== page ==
"I had an uncle who was a geology professor at Oxford University," Noah says. "I remember visiting him, and he would point to the motto emblazoned on the gates: 'Manners Makyth Man.'"

Correction: An earlier version of this story misattributed the above quote. Our sincerest apologies to Noah. We regret the error.


"You always wore bright colors." — A Personal History

Editor's note: This is the second in our three-part series looking back at the style (if you can call it that) of our youths.
Earlier, Seth. Now, Jeff.

I always had a thing for obnoxious colors.

"You liked them," said Trace (a.k.a. Mom) when I talked to her this week. "Everybody made fun of me for doing it, but you would just stand there in your Superman underwear and complain that you wanted to wear your bow tie, suspenders or bright shirts.

"The other parents would say, 'Why are you dressing him wimpy like that?' But you were such a happy kid when you wore those colors and patterns and prints. And if you didn't like what I laid out for you, you stripped down and refused," said my mother on my sartorial decisions as a five-year old.

Those are my mother's words. I just called and talk to her to make sure I didn't misquote her. Gotta fact-check, y'all.

I grew up on the edge of the suburban frontier with a cow pasture at the end of my street and a general store a few blocks away. My wardrobe was a mix of function and fashion. Overalls to go down to the creek, but bright and obnoxious. T-shirts, jumpers and backpacks, but slathered in with colors and prints and anything that would be able to be spotted from a distance had I wandered off in the mall or down the street.

But first, let's take a moment to look how effing happy I am in the first photo on that swinging horse with my bright pink Nickeldeon T-shirt.

Left to right: 1) Pure joy: obnoxious t-shirt, swinging on a horse, full of glee. 2) It's no surprise that I was an early adopter of photo bombing. 3) Acid wash denim jacket? Yes. Do I have acid wash anything right now? Yes. I also feel like this similar pose has surfaced on the Midwestyle.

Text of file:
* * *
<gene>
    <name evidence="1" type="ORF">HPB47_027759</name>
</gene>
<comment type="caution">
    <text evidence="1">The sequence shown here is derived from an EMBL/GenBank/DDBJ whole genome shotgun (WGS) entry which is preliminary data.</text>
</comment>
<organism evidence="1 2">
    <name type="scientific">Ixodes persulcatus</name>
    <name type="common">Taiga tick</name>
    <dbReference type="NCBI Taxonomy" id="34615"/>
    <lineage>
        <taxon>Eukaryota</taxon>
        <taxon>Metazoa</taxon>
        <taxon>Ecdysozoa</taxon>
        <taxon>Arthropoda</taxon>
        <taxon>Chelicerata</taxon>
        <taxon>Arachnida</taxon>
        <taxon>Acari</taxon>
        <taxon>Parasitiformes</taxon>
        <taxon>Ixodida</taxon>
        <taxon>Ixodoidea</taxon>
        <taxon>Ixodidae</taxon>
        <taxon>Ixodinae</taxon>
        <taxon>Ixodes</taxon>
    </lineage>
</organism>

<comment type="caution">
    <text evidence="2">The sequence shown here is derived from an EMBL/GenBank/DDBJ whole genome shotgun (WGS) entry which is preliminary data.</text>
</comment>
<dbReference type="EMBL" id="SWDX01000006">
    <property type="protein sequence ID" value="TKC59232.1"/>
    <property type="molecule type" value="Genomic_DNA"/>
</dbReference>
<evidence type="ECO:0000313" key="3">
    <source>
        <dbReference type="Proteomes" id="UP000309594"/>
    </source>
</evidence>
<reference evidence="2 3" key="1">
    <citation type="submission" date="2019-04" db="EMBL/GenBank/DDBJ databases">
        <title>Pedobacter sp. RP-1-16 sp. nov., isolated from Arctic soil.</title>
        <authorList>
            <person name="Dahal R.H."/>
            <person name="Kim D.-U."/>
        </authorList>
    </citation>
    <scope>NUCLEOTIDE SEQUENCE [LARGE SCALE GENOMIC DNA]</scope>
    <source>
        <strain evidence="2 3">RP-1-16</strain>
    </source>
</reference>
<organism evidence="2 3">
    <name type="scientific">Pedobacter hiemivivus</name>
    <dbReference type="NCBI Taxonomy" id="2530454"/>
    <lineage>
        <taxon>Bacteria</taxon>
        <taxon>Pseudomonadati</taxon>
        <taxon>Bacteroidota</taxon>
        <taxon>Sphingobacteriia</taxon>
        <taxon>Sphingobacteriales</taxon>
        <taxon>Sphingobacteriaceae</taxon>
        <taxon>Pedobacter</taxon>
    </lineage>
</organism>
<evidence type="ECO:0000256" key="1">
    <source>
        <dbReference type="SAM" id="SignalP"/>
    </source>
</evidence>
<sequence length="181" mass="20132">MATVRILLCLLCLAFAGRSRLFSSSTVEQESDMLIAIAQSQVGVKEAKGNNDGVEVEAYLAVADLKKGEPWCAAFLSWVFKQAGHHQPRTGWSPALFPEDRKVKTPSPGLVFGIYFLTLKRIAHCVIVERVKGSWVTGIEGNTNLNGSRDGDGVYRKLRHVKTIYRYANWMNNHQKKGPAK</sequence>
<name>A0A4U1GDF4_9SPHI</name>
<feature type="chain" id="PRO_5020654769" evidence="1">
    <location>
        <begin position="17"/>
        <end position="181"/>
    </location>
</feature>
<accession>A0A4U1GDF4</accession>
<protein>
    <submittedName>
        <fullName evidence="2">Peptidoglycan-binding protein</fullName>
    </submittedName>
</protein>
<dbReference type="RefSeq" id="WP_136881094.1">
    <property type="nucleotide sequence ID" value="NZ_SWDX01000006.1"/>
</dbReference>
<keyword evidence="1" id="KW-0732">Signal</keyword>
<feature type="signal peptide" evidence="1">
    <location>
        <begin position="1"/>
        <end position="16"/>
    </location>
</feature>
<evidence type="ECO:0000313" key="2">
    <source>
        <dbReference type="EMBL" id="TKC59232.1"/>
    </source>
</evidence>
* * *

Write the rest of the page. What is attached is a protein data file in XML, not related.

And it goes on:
I guess you could say I formed my personal sense of style from my environment. I was a raised on healthy doses of '90s television injected everyday with my buddies from Saved by Bell, Clarissa Explains It All, Rugrats, All That! and anything that covered serious issues involving tweens. Although my mom picked out my clothes in my youth, I took the reins once my brain began to form. Clearly my style didn't change once I was able to pick out my own Osh Kosh B'Gosh patterned shorts and Bugle Buy jeans.

Left to right: 1) Comb over, blue blazer, white OCBD and paisley tie. Swag, ya'll. 2) Being a little brother has its expectations and drawbacks, such as being the one suggested to stick your head in a crocodile's mouth.

I always insisted that we have costumes whenever we played games out in the yard. I'd drag out sheets from the garage to make capes and cloaks for our neighborhood battle royales. Whether it was playing out in the neighborhood with Nerf guns in my elementary days or the yearly Halloween "What do I wear?" issue in my teens, I was always the first and eager to respond to this crisis.

Take notes on the business dress code in my preschool Christmas recital. Singing in front of an audience is a tough gig. Imagine not looking fly in a tie when you're five. These were my early white boy problems, people. Paisley or plaid.